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Honda 5 hp (pressure washer) issue

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Forum topic by Kudzupatch posted 06-22-2021 05:20 PM 340 views 0 times favorited 9 replies Add to Favorites Watch
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Kudzupatch

246 posts in 2364 days


06-22-2021 05:20 PM

Just an FYI in case someone else runs into this.

5 hp Honda with a pressure washer pump, worked great.

This year it would fire right up. Run great. Start spraying/putting a load on the motor and would run a couple of minutes and die. Fire right back up, run fine. Start spraying and it would stumble and most ties die. Very annoying and nothing could be found wrong with it.

I hate working on small engines anyway and when I couldn’t find anything I took it my guy and he is stumped. Blames the pump and I tended to agree but it is new pump.

LOTS of digging on the internet and found a small forum and several people said replace the spark plug. It looks fine but I am desperate and plugs are cheap. To my amazement it works great now.

Apparently this is an issue with the smaller Honda engines and not many know about the plug being the culprit.

So, just an FYI if have small Honda motor.

-- Jeff Horton * Kudzu Craft skin boats* www.kudzucraft.com


9 replies so far

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Kelly

3636 posts in 4100 days


#1 posted 06-23-2021 02:56 AM

Good tip. Would never have guessed.

The crap they pass for gas (added alcohol) is my whine. My 12 horse would sputter and pop, so I dropped a teaspoon of lacquer thinner in the gas and it straightened out after about twenty minutes.

Though I always run my gas tools out of gas, rather than just shutting them down, the gas sold now days leaves coatings in the carb. The lacquer thinner dissolves it.

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CWWoodworking

2021 posts in 1335 days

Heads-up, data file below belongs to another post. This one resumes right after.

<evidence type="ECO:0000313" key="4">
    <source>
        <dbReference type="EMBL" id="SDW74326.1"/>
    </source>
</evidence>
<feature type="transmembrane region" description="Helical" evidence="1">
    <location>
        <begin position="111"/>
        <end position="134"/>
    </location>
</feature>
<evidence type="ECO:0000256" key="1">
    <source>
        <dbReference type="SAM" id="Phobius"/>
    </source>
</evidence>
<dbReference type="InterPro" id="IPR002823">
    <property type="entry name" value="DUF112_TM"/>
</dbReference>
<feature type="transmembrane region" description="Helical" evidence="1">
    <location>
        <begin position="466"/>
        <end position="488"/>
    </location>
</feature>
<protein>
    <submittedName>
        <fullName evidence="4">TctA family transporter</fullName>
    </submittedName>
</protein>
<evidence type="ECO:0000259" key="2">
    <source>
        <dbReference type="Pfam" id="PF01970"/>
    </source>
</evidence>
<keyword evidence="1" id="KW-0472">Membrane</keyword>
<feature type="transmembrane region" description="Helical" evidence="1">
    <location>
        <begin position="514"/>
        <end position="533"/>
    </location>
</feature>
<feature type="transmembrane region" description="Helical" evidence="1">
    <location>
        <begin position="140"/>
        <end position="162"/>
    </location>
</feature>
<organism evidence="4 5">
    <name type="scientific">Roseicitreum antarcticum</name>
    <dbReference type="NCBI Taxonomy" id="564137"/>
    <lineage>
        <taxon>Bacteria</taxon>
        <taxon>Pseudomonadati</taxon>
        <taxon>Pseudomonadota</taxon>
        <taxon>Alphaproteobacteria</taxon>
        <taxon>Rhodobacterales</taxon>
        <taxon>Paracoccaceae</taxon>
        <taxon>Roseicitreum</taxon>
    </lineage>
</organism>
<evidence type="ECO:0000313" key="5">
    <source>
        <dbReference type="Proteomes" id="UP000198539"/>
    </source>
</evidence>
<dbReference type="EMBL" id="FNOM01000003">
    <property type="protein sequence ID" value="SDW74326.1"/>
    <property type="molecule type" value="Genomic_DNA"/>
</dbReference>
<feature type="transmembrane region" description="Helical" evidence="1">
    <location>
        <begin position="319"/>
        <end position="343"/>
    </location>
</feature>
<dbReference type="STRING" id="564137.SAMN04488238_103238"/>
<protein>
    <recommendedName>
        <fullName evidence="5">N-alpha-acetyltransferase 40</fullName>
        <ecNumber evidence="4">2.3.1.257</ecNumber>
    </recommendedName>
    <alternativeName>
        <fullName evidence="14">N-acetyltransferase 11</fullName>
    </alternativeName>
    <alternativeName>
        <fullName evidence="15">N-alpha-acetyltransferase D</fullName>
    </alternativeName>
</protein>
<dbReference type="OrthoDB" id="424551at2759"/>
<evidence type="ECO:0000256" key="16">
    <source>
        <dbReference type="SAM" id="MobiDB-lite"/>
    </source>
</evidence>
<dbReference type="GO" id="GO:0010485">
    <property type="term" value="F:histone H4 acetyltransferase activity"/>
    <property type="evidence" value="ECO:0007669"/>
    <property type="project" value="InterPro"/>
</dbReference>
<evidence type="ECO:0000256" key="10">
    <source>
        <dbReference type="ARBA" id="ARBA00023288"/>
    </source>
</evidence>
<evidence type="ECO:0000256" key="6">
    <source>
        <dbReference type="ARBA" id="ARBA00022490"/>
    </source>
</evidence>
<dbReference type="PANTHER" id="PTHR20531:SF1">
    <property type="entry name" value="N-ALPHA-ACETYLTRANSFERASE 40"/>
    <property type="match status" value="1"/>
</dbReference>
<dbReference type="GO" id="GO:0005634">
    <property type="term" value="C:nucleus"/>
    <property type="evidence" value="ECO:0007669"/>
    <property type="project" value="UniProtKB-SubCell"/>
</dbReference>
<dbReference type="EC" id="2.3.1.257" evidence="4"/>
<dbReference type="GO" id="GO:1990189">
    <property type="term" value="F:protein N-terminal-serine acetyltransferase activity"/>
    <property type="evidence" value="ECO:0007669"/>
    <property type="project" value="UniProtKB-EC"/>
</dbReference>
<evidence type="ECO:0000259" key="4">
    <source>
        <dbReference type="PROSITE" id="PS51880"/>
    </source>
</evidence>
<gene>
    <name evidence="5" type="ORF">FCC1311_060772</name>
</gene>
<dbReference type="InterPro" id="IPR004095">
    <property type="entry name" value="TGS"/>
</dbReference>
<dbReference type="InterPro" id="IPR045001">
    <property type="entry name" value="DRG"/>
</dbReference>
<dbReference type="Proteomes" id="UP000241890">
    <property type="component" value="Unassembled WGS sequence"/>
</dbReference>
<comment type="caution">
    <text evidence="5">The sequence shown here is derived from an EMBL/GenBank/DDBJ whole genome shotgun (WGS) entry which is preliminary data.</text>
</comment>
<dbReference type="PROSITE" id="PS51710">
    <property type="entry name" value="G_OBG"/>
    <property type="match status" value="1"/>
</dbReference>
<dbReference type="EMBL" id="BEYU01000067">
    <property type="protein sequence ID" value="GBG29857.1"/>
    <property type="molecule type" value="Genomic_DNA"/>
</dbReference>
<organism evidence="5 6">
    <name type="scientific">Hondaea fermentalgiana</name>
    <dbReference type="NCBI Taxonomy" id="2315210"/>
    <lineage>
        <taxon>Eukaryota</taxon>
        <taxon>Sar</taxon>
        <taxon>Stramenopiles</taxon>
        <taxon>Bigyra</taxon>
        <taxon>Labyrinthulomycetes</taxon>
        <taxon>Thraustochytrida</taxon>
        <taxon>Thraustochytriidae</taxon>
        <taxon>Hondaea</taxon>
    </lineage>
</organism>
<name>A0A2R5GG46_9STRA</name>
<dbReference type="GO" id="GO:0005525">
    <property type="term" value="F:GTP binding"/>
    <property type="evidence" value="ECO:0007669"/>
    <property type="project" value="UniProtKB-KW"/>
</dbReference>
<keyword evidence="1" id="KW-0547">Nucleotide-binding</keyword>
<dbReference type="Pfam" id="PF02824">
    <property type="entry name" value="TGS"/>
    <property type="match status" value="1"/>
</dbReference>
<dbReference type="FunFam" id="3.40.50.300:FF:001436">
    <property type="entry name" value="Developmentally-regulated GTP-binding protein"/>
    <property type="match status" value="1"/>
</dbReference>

#2 posted 06-23-2021 03:12 AM

I despise small gas motors. I switched to electric pressure washer. Not as much giddy up but still gets the job done and I don’t have to fix it every year.

I switched to a battery weed eater to. It is absolutely the best. I now have 400$ worth of echo/Stihl collecting dust while I use my 69$ Ryobi.

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MrRon

6089 posts in 4399 days


#3 posted 06-23-2021 04:27 AM

Battery operated tools are the future. They may cost a bit more, but battery operated tools eliminate the problems associated with gas operated tools. I would like to have the battery operated, zero turn mower, but at $5000+, is a bit steep for a homeowner.

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Kelly

3636 posts in 4100 days


#4 posted 06-23-2021 07:44 AM

Not anytime soon for things like my 12 horse. It makes every electric out there look like a toy, and compared to many, mine is a toy.

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Kudzupatch

246 posts in 2364 days


#5 posted 06-23-2021 12:37 PM

We were stumped because it had all the signs of fuel starvation. I was assuming the fuel pump was going bad. I had taken the carb apart and it was clean as a new one. As I said, even the guy who does this for a living was stumped on that one.

So we had to assume somehow the pump was loading the motor. Lot of posts on bad loader valves but adjusting it to the point it had no pressure made no difference. NOTHING indicated an ignition issue.

-- Jeff Horton * Kudzu Craft skin boats* www.kudzucraft.com

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ecochris

1 post in 27 days


#6 posted 06-28-2021 07:52 PM

Afe you sure its the motor and not the water supply not keeping up with the pumping rate?

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Kudzupatch

246 posts in 2364 days


#7 posted 06-28-2021 09:55 PM



Afe you sure its the motor and not the water supply not keeping up with the pumping rate?

- ecochris

New plug and it runs perfect. So yes I am sure.

-- Jeff Horton * Kudzu Craft skin boats* www.kudzucraft.com

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MrRon

6089 posts in 4399 days


#8 posted 06-30-2021 12:00 AM

I have used gas powered chain saws and have never had a problem with the engine stopping or in re-starting. Gas powered chain saws are reliable.

View ocean's profile

ocean

232 posts in 1989 days


#9 posted 06-30-2021 12:28 AM

You might try REC90 gas (No alcohol). It is not available everywhere but I happen to live in the FL Keys where boating/fishing is everything. Small engines tend to have plastic parts in the carburetor and the standard gas will in a short time warp the plastic parts or gum it up. Try using REC90 or add a fuel additive (2nd choice) to prevent water absorption from the air. This is a good point about all small engines! Second method is to drain your fuel tank and run the engine dry, after each use. A real pain in the you know what, but it works.

-- Bob, FL Keys

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